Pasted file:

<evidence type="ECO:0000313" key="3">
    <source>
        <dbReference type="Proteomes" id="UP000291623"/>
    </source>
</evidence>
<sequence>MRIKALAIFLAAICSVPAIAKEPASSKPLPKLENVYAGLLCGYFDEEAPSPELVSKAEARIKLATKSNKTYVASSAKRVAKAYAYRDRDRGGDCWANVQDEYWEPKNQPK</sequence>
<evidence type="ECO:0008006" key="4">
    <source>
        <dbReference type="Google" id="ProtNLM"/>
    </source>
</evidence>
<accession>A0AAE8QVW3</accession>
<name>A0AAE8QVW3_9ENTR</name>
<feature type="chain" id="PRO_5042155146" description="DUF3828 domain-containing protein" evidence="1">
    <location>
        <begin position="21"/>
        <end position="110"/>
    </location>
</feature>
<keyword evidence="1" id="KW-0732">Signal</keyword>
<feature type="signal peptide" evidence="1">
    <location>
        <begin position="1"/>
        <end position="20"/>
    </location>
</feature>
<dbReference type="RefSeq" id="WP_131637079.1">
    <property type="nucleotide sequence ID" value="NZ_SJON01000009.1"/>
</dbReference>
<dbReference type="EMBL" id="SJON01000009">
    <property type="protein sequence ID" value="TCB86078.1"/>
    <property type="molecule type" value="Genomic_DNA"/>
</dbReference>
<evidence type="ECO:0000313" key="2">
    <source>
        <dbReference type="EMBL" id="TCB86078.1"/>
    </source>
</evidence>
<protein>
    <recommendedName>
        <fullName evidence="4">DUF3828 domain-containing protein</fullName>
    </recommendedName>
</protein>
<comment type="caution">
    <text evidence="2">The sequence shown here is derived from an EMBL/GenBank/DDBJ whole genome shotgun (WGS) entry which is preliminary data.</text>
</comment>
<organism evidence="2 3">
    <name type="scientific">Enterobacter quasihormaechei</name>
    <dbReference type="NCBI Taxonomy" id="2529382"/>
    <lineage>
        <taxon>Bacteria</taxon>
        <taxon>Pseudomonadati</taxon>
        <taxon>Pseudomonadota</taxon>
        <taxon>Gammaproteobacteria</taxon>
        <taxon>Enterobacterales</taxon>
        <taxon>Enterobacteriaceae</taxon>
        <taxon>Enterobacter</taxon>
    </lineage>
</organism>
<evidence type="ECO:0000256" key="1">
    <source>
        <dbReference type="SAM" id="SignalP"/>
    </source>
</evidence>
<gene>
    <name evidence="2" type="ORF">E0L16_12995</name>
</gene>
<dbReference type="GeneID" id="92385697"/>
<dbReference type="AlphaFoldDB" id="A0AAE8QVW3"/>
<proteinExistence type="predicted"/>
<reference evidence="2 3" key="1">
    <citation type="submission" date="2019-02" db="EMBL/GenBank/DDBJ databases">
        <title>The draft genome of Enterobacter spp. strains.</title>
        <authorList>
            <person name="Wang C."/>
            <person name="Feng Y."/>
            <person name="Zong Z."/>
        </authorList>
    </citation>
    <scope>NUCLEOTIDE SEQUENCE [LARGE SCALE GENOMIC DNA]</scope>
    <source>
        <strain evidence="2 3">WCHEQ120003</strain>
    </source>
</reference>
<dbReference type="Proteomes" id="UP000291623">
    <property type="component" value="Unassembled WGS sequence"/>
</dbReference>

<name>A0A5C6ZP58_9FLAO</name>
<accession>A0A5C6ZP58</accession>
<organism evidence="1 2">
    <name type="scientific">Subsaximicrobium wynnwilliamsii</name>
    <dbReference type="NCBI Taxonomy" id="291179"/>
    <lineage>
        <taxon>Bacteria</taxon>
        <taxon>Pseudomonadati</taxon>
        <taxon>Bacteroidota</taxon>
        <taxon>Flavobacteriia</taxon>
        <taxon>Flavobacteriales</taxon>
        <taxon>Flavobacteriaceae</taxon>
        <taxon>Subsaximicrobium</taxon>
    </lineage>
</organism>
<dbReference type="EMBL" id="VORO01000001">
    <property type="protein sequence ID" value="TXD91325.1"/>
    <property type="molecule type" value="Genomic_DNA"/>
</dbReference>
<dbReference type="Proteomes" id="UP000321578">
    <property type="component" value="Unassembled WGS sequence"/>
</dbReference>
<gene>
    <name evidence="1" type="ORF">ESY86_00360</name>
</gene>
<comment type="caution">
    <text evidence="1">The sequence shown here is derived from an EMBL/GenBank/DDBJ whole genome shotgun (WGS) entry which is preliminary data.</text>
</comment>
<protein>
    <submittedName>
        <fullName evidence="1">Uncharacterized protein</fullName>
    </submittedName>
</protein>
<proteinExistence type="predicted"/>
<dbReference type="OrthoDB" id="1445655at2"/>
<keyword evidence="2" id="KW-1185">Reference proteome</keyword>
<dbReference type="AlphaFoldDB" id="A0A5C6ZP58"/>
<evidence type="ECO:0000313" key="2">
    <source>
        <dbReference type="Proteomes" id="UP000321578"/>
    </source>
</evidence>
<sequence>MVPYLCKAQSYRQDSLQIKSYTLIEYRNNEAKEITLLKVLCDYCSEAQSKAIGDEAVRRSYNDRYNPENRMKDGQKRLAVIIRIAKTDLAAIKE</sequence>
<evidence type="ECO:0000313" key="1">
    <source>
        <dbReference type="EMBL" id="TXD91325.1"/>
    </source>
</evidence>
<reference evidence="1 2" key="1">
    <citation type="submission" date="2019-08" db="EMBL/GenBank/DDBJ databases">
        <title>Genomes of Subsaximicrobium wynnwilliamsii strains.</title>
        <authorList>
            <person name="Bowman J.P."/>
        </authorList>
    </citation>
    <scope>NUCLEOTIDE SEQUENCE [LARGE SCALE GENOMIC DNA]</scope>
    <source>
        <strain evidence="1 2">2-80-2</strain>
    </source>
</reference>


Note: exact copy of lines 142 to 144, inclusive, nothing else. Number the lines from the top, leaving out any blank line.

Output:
    </citation>
    <scope>NUCLEOTIDE SEQUENCE [LARGE SCALE GENOMIC DNA]</scope>
    <source>